Olympia has long understood the merits of planning for the future and had a Comprehensive Plan as early as 1959.

In many ways, our earlier plans created the community we have today. For example, during community outreach for the 1994 plan, citizens expressed a desire for Olympia to become a “City of Trees.” In response, the community developed several goals and policies to guide a new Olympia Urban Forestry Program. Since then, we've planted thousands of street trees, and been consistently recognized by the National Arbor Day Foundation as a Tree City USA.

Community members planting trees at the 1000 Trees in One Day event on March 28, 2008.

A Changing Community

Since the 1970s, the population and economy of the Puget Sound region has been growing. According to the Thurston County Profile, the county's population more than doubled between 1980 and 2010. Forecasters expect Olympia's population and employment will continue to increase over the next 20 years. In 2010, the estimated population of Olympia and its Urban Growth Area was 58,310 residents. Forecasters expect our population will increase to 84,400 by 2035, a rate of approximately 2% per year. A majority of this increase will be due to in-migration. People are attracted to living here because we have a relatively stable economy, a beautiful environment, friendly and safe neighborhoods, good schools and lower living costs than our neighbors to the north. Many of these new residents will work within the current City limits and the unincorporated Urban Growth Area.

Olympia and its Urban Growth Boundaries

Map of Olympia and its Urban Growth Boundaries

In 2012, Olympia's urban growth area was about 16,000 acres. This includes about 12,000 acres within City limits and 4,000 acres in the unincorporated area, which may eventually be annexed into the City. In cooperation with Olympia, Lacey and Tumwater, Thurston County has established and periodically reviews Urban Growth Areas. In these areas, urban growth is encouraged; outside of them, rural densities and services will be maintained.

Much of the land in the City is already developed, but there is still adequate room to accommodate our expected population and employment growth. This land capacity analysis can be found in the Thurston County Buildable Lands Report.

Preserving our Sense of Place and Connections

The City embraces our Comprehensive Plan as an opportunity to enhance the things Olympians care about. As we grow and face change, Olympians want to preserve the unique qualities and familiarity of our community. We draw a sense of place from the special features of our city: walk-able neighborhoods, historic buildings, views of the mountains, Capitol and Puget Sound, and our connected social fabric. These features help us identify with our community, enrich us, and make us want to invest here socially, economically and emotionally.

During development of this Plan, many people expressed a desire to maintain a “small town feel.” Olympians want to feel connected to each other and to our built and natural environment. We want to live in a friendly and safe community where we know our neighbors and shopkeepers, and run into friends along the sidewalk. We value harmony with nature, thriving small businesses, places to gather and celebrate, and an inclusive local government.

Olympians expressed that they are willing to accept growth as long as our environment and sense of place is preserved. That means protecting the places and culture that we recognize as "Olympia," even if those things are a little different for each of us. It also means focusing on our community values and vision as we grow.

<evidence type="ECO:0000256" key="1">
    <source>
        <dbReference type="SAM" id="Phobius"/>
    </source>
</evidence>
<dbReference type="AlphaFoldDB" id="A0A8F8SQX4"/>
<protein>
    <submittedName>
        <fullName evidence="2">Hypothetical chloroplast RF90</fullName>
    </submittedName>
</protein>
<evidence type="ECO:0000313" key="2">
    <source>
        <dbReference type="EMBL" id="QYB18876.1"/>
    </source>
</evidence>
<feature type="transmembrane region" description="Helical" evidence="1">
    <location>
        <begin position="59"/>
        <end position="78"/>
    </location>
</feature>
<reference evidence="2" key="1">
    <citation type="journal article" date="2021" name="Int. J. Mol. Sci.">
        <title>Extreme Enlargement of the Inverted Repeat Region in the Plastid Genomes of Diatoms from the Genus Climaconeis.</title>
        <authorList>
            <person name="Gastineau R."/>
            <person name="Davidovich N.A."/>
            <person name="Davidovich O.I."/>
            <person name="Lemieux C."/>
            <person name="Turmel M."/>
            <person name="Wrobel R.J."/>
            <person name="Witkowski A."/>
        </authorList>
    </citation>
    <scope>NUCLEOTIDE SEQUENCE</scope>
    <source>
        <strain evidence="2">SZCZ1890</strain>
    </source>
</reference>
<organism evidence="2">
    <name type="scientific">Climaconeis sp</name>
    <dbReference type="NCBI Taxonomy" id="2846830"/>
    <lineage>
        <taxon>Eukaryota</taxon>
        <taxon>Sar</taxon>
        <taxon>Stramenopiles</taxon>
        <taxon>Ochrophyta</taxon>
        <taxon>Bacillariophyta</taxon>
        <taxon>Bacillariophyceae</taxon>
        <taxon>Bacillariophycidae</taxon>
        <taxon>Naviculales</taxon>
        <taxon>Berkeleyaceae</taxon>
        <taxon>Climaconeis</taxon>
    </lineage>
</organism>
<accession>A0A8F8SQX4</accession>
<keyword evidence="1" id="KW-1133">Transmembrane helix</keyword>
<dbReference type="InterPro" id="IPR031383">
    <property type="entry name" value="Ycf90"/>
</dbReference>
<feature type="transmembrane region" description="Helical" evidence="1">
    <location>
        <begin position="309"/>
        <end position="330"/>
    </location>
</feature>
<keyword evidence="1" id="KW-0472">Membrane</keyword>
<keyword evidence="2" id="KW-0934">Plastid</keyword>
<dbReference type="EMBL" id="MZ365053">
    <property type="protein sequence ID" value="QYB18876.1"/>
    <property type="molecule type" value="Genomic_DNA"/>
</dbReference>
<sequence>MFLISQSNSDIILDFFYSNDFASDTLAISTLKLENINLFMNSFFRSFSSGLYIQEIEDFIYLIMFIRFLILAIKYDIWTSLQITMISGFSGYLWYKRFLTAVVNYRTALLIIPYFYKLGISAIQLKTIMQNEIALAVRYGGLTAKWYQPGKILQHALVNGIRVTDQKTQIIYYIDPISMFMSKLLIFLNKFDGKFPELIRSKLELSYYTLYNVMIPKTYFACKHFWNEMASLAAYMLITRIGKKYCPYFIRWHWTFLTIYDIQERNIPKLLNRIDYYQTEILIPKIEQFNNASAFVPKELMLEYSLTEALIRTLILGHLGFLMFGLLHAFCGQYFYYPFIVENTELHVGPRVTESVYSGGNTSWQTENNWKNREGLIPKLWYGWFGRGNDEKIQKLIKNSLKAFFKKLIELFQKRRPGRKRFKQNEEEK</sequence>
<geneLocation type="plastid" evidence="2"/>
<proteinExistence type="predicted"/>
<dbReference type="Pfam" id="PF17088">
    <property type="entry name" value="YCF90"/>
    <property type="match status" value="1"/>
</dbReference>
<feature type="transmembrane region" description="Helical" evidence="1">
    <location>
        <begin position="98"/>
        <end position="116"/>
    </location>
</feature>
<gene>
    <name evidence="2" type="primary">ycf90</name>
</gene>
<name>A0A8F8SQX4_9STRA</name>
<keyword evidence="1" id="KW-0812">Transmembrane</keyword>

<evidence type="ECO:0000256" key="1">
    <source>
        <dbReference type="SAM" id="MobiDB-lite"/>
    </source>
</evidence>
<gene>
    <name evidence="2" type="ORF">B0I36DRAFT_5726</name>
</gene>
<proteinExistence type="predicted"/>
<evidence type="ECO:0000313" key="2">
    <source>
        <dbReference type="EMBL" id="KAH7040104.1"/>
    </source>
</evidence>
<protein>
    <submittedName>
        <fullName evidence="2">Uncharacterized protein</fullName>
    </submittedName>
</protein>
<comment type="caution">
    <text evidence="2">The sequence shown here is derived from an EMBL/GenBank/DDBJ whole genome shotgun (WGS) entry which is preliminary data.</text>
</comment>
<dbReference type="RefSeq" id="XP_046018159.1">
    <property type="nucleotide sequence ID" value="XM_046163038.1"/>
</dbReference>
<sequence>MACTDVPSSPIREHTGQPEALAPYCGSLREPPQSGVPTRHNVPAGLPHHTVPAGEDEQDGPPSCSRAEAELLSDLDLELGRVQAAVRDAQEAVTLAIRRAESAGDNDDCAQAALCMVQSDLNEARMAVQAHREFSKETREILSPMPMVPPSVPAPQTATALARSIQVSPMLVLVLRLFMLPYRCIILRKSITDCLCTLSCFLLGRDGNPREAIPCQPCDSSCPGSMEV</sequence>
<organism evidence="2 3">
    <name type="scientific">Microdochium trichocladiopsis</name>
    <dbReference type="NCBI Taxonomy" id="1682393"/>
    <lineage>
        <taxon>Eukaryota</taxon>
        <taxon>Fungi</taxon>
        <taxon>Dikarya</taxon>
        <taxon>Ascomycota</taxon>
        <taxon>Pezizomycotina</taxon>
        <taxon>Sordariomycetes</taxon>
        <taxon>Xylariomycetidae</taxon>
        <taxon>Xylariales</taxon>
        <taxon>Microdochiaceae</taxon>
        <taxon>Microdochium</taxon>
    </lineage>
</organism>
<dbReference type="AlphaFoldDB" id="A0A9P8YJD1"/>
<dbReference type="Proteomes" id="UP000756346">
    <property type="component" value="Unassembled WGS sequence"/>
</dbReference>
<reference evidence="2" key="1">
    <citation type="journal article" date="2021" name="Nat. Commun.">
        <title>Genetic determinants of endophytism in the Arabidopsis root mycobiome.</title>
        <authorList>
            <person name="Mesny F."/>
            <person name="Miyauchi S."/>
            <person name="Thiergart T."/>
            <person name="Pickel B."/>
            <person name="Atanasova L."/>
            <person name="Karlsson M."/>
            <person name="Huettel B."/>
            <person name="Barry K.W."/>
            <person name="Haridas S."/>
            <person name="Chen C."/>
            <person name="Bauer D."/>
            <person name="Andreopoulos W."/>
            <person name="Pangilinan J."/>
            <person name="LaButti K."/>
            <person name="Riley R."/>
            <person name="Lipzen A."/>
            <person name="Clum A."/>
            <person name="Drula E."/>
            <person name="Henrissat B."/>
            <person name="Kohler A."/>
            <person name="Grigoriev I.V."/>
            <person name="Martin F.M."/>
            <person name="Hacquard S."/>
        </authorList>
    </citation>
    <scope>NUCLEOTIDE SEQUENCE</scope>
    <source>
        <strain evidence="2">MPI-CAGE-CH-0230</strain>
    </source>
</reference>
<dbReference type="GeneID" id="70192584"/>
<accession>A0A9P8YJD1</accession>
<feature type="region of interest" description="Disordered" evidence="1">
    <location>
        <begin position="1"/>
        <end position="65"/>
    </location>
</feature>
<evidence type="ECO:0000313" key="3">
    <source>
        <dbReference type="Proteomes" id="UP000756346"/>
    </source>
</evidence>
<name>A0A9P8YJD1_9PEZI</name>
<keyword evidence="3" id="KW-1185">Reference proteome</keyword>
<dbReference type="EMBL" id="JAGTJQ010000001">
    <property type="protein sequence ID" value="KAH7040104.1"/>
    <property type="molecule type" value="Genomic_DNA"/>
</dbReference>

Sea Level Rise

Over the next twenty years, sea level rise will continue to be a key challenge facing Olympia, and therefore a key priority. As the challenge unfolds, the City of Olympia is prepared to respond thoughtfully and competently to the threat of flooding in downtown. As the heart of our City, downtown can and will be protected.

Olympia has recognized its vulnerability and has been preparing for sea level rise since 1990, long before many recognized it as a major threat to waterfront communities. The City has consistently made it a priority to track the continuing evolution of science in this arena, and apply those findings to Olympia. Our ongoing response to the threat encompasses both long-term strategic and near-term tactical investments. The City of Olympia is and will continue to be a recognized leader in climate change and sea level rise response.

Scientific information regarding climate change and sea level rise is incomplete and will probably remain so for some time. Regardless, we must prepare and respond. Forecast models for the timing and height of sea level rise vary, but the models agree that sea level rise is inevitable on a global scale. We will continue to work with regional and State experts to understand the potential magnitude of South Puget Sound sea changes.

Current science indicates that sea levels may rise between 11 and 39 inches by 2100. These sea level increases will affect our shorelines during the peaks of high tides. Residents can anticipate higher high tides during the extreme tidal cycles that occur several times a year as well as during major low pressure weather systems. A combination of extreme high tides and low atmospheric pressure can currently result in downtown flooding. City staff monitors and manages these events and will continue to do so.

The need for heightened community awareness, education and response regarding sea rise will only increase in the years to come. The wide range of potential sea rise necessitates that the City develops a portfolio of response strategies. The implementation of a particular strategy will hinge upon both the timing and the extent of future sea rise. Strategies will build upon previous approaches as climate change and sea level rise evolve. Responses will be technically vigilant but not overly reactive. Processing and sharing emerging information will be vital to the successful response.

As the sea rise changes play out, our downtown development and infrastructure can adapt. Over time we will mesh the changing natural environment with continued growth of our downtown.